Prospective comparison of magnetic resonance imaging to transient elastography and serum markers for liver fibrosis detection

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Abstract

Background & Aims:

Establishing accurate non-invasive methods of liver fibrosis quantification remains a major unmet need. Here, we assessed the diagnostic value of a multiparametric magnetic resonance imaging (MRI) protocol including diffusion-weighted imaging (DWI), dynamic contrast-enhanced (DCE)-MRI and magnetic resonance elastography (MRE) in comparison with transient elastography (TE) and blood tests [including ELF (Enhanced Liver Fibrosis) and APRI] for liver fibrosis detection.

Methods:

In this single centre cross-sectional study, we prospectively enrolled 60 subjects with liver disease who underwent multiparametric MRI (DWI, DCE-MRI and MRE), TE and blood tests. Correlation was assessed between non-invasive modalities and histopathologic findings including stage, grade and collagen content, while accounting for covariates such as age, sex, BMI, HCV status and MRI-derived fat and iron content. ROC curve analysis evaluated the performance of each technique for detection of moderate-to-advanced liver fibrosis (F2–F4) and advanced fibrosis (F3–F4).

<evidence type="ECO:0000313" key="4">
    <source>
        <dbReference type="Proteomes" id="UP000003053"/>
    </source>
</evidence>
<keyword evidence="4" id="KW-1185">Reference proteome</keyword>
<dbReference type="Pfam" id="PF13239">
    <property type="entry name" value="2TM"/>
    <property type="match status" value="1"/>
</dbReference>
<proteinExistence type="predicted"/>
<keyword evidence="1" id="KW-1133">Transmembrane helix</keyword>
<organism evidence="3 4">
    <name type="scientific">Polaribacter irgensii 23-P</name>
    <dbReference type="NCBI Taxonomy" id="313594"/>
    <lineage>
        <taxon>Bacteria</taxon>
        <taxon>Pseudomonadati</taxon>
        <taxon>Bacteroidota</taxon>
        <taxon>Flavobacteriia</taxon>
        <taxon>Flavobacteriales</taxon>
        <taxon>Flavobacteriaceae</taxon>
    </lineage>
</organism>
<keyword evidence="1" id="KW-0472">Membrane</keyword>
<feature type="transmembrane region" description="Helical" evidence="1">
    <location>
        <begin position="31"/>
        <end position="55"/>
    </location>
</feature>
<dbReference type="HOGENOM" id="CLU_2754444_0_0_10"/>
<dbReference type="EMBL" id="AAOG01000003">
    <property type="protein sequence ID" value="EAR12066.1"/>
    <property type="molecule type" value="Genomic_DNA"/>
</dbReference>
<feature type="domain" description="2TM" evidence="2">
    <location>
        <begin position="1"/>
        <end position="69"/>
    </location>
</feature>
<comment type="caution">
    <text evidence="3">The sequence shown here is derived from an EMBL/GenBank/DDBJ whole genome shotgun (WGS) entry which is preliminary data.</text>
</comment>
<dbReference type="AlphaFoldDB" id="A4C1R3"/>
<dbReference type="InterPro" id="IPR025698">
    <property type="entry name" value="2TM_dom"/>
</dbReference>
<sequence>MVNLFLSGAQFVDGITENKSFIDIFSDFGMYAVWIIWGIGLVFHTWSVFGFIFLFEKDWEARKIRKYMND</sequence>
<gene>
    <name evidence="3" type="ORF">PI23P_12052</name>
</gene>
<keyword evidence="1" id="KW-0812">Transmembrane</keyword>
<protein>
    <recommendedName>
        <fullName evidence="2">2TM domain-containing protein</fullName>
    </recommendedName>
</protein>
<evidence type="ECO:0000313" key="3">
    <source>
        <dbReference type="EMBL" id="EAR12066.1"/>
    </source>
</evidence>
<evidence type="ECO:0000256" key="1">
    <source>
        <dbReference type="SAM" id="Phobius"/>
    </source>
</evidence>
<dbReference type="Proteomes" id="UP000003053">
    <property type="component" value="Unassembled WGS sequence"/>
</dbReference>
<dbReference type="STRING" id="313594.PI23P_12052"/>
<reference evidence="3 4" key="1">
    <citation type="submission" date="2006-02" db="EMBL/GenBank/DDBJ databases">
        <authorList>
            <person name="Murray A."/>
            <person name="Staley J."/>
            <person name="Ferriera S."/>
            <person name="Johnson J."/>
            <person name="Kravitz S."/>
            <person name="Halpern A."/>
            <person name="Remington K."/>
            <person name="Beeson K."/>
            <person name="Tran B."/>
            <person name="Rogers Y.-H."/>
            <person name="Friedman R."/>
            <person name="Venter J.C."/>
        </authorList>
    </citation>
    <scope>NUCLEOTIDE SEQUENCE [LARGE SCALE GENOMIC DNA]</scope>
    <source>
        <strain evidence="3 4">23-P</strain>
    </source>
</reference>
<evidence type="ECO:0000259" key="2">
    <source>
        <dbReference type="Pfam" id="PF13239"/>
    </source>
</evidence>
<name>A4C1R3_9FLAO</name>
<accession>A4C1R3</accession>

Results:

Magnetic resonance elastography provided the strongest correlation with fibrosis stage (r = 0.66, P < 0.001), inflammation grade (r = 0.52, P < 0.001) and collagen content (r = 0.53, P = 0.036). For detection of moderate-to-advanced fibrosis (F2–F4), AUCs were 0.78, 0.82, 0.72, 0.79, 0.71 for MRE, TE, DCE-MRI, DWI and APRI, respectively. For detection of advanced fibrosis (F3–F4), AUCs were 0.94, 0.77, 0.79, 0.79 and 0.70, respectively.

Conclusions:

Magnetic resonance elastography provides the highest correlation with histopathologic markers and yields high diagnostic performance for detection of advanced liver fibrosis and cirrhosis, compared to DWI, DCE-MRI, TE and serum markers.

See Editorial on Page 631

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